And since Four Weddings and a Funeral, the poem has been taken really seriously as a dirge (a mourning song, usually sung at a funeral). So even though it started as a mocking satire, Auden's changes to it and the culture's use of it have totally transformed the way we read it today.
"Funeral Blues" means that you don't have to. captures the experience of grief, memory, devastation, and longing so poignantly that you don't need your own words to express how you feel. You have his.
"Funeral Blues" is best classified as a(n)
(E) Dramatic monologue
In the language, which covers all four primary compass directions and all seven days of the week.
A that laments the dead. Robert Hayden's "Those Winter Sundays" is elegiac in tone. A more explicitly identified elegy is W.H. Auden's "In Memory of William Butler Yeats" and his "Funeral Blues."
"All I Want"
Spoken as a Dramatic monologue
Through the speaker's diction, he or she inadvertently reveals the misery brought out by the funeral.
Poem is a Lament for the dead
Elegy (poem) / Eulogy (speech)
"He was my north, my south, my east and west.."
Dramatized first person voice using "I"
Tone: Angry/ Sorrowful
The speaker is reflecting on the death of a loved one
The speaker has a personal/ intellectual perspective on the situation, evoking a strong emotion in the reader
Main subject deals with losing a loved one; the funeral of a recently deceased
"Bring out the coffin.
Numerous quotesFree funeral blues Essays and Papers - 123helpmeFree funeral blues papers, The essay portrays two brothers who An Analysis of Dickinson’s I Felt a Funeral in My Brain - An Analysis of Dickinson’s The Mood in Funeral Blues by W.H.
Funeral Blues The poem begins with the line "Stop all Sign up to view the whole essay and download the PDF for anytime access on Funeral Blues Analysis - ShmoopTechnical analysis of Funeral Blues literary devices and the technique of W.
Auden tells about a person's grief and is successful in creating a very sad and depressingFuneral Blues by W H Auden, a poem analysis - Shadow of IrisThis is the most comprehensive analysis of W.
Funeral Blues was a great poem with a lot of imagery, which made it easier for you to understand how the narrator was feeling the whole time, and how he thought that without his lover, the world meant nothing.
Essay - 1477 Words - Free Essay Examples Funeral Blues Essay One can almost see the funeral procession of grieving family members and friends as they bring the coffin out with solemnity.Funeral Blues - ShmoopFuneral Blues by W.
Auden, who died in 1973 aged 66, wrote the journal between August and November 1939. It gives an insight into the poet whose works include Funeral Blues, Lullaby and The Unknown Citizen.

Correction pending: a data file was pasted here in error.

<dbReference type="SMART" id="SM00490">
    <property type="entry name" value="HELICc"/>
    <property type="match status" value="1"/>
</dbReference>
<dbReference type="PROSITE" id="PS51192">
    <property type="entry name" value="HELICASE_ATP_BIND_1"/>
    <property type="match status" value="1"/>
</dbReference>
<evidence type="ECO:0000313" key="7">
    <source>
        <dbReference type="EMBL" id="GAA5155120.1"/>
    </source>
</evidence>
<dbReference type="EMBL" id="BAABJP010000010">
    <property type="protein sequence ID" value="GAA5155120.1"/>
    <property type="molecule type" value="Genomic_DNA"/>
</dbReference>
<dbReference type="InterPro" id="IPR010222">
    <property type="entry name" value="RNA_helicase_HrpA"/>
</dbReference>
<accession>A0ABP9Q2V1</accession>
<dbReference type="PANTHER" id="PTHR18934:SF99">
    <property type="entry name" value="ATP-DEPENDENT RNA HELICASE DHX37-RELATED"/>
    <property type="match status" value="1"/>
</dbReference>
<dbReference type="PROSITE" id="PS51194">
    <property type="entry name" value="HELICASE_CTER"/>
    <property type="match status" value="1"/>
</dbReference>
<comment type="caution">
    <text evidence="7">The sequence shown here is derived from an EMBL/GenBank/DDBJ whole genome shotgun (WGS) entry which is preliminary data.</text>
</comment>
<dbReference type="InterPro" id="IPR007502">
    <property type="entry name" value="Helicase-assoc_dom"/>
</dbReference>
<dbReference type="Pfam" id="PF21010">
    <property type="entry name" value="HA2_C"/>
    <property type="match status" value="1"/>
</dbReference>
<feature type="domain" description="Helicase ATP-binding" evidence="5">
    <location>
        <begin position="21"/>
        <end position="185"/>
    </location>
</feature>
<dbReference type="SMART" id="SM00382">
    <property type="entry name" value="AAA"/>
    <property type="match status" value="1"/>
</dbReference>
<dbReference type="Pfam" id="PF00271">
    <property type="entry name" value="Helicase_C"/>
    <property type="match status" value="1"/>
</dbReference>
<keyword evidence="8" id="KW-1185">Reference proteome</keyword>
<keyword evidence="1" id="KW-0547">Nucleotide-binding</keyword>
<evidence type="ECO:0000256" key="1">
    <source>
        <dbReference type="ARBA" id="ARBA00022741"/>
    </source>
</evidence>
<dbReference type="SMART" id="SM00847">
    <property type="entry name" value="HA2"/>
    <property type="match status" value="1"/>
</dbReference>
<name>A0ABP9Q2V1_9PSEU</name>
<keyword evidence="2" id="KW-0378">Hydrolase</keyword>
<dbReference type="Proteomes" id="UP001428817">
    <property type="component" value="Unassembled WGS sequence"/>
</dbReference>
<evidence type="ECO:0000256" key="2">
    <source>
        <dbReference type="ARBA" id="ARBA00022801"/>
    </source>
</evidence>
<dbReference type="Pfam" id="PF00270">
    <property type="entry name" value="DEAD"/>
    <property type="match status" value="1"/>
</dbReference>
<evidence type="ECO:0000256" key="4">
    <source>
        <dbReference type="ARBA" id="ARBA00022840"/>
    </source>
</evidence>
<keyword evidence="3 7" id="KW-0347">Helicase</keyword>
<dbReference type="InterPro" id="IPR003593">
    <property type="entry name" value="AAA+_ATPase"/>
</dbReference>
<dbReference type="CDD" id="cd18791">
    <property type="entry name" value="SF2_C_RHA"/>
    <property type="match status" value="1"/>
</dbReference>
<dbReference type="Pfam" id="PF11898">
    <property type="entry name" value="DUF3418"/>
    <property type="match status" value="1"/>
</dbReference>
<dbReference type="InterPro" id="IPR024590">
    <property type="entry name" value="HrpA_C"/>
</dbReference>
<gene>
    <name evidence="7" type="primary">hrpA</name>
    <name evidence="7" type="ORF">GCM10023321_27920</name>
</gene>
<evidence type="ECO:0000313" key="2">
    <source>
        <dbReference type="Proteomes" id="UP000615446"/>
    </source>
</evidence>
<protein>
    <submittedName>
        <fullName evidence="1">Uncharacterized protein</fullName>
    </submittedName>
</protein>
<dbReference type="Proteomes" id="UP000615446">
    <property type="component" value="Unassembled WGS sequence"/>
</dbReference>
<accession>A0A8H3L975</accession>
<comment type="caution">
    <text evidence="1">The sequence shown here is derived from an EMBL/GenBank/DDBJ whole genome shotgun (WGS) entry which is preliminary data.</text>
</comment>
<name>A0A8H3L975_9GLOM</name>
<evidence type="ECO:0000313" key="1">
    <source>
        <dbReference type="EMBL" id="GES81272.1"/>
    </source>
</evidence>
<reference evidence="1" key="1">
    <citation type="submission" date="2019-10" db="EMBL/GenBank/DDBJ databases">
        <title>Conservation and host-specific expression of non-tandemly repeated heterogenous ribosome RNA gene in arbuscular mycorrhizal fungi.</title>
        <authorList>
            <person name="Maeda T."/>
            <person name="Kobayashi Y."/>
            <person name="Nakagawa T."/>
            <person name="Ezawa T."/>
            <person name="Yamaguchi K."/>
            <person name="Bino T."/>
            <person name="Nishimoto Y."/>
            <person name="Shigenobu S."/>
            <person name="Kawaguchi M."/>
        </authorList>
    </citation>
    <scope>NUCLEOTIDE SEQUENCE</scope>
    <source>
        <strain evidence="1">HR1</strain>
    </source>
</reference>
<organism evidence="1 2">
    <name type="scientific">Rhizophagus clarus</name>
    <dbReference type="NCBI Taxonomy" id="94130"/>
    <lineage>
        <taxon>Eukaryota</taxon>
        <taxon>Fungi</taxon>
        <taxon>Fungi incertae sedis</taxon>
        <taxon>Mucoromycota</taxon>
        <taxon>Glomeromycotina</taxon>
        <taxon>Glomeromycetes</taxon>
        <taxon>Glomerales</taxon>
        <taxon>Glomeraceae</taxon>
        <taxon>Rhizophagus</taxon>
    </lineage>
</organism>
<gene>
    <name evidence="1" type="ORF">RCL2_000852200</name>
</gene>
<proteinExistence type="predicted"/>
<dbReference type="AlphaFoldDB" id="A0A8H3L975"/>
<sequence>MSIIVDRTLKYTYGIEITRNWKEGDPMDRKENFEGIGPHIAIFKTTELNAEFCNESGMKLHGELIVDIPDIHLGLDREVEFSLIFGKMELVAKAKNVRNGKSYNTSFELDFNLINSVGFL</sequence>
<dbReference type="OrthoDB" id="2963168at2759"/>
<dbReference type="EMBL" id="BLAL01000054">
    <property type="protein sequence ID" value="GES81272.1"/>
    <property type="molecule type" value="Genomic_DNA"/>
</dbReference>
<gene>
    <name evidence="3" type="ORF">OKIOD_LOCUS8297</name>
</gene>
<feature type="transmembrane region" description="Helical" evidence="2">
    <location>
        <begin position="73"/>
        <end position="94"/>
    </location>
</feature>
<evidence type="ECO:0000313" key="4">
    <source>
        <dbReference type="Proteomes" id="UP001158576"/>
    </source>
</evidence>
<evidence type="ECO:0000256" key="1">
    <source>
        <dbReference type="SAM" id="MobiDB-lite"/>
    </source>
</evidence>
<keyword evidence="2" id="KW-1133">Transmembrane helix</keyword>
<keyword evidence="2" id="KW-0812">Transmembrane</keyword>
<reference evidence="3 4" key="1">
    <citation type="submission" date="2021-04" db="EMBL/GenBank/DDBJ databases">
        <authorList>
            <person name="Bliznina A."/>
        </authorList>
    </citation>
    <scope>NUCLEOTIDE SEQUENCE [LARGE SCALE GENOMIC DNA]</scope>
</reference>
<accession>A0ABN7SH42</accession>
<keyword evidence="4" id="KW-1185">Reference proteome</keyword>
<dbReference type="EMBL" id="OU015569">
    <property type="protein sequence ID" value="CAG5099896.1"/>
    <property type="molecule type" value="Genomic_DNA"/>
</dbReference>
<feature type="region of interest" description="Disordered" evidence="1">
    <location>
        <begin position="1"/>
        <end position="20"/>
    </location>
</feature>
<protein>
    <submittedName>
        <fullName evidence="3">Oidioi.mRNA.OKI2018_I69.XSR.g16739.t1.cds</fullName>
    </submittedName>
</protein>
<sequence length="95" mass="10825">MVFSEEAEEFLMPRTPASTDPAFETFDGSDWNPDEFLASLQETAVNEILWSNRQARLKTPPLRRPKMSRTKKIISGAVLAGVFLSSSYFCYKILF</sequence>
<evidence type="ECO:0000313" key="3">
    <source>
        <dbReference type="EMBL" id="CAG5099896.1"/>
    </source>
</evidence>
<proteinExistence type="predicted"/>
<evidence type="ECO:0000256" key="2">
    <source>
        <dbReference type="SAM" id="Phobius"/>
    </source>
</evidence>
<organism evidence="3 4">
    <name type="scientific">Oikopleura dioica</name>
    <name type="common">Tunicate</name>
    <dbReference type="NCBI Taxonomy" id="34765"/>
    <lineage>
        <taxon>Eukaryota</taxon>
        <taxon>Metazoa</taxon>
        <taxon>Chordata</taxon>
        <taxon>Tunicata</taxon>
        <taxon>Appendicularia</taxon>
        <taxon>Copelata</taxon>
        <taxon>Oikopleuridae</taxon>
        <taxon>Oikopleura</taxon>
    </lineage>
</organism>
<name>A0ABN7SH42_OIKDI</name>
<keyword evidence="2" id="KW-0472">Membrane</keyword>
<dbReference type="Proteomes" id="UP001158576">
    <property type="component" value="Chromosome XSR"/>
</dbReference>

Funeral Blues Learning Guide by PhD students from Stanford, Harvard, BerkeleyFUNERAL BLUES essaysFUNERAL BLUES essaysThe poem “Funeral Blues”, written by W.
'Refugee': a person who flees to another country to escape being persecuted for their religion or politics, or to escape war.
'Blues': a slow, sad song, traditionally with 3-line stanzas with 4 beats to each line. The music features 'blue notes': mainly flattened thirds and sevenths. The Blues were first sung by African Americans working on slave plantations in the southern states of the USA; these melancholy ballads expressed the unhappiness of the slaves' lives. Later, Blues became part of the development of popular song and jazz. WH Auden's poem uses many of the characteristics of a blues lyric.
'souls': individual people
'consul': an official appointed by a country to represent its citizens in another
WH Auden does what a blues writer would do: takes a single main theme and makes variations on it, leading to a particularly powerful finale. The theme of this 'song' is the abuse of human rights experienced not only by German Jews but by other Jews and by refugees anywhere.
'Some in mansions, some in holes' - but no home at all for the refugee.
'Once we had a country': now, not only no home, but no country either. In the Jews' case, since the exodus from Palestine in the 1st century, many had, where and when they could, taken the nationality of whichever country they grew up in. From the end of the 19th century many Jews hoped to emigrate to Palestine, but this was not easy: the country was also the home of Arab Palestinians, and Palestine itself had long been run by foreigners. (From 1922 till 1948, the administration of Palestine was British.)
'Old passports': out of date and officially invalid and non-renewable for Jews.
'The consul': representing a country to which the refugees wanted to travel.
'a committee': officially set up to try to help refugees, but with its hands tied politically.
a public meeting': one of a number of such meetings held in countries receiving Jewish immigrants - there was resistance to strangers 'stealing our jobs'.
'they must die': it is generally agreed that Hitler gave an order to exterminate Jews, for whom he held a lifetime's hatred.
'poodle in a jacket': the Jews were treated as lower than animals - and later the Nazi officials would speak of them as sub-human.
'fish swimming as if they were free': even animals seem to have more freedom than the Jewish refugees.
'no politicians': the decision to destroy the Jews was a political decision; a decision to go to war is a political decision.
'a building with a thousand floors': copious accommodation? A vast ghetto? An image of Babel, and the many races of the world? None has room for the Jews.
'ten thousand soldiers': troops looking for Jews to send them to labour camps, from which few emerged? Or, later, the death squads sent to find Jews and kill them? Either way, this 'song' arrives at its terrifying ending: the refugees are being deliberately hunted down, and, as the preceding tension-building stanzas have made clear, they have nowhere at all to go.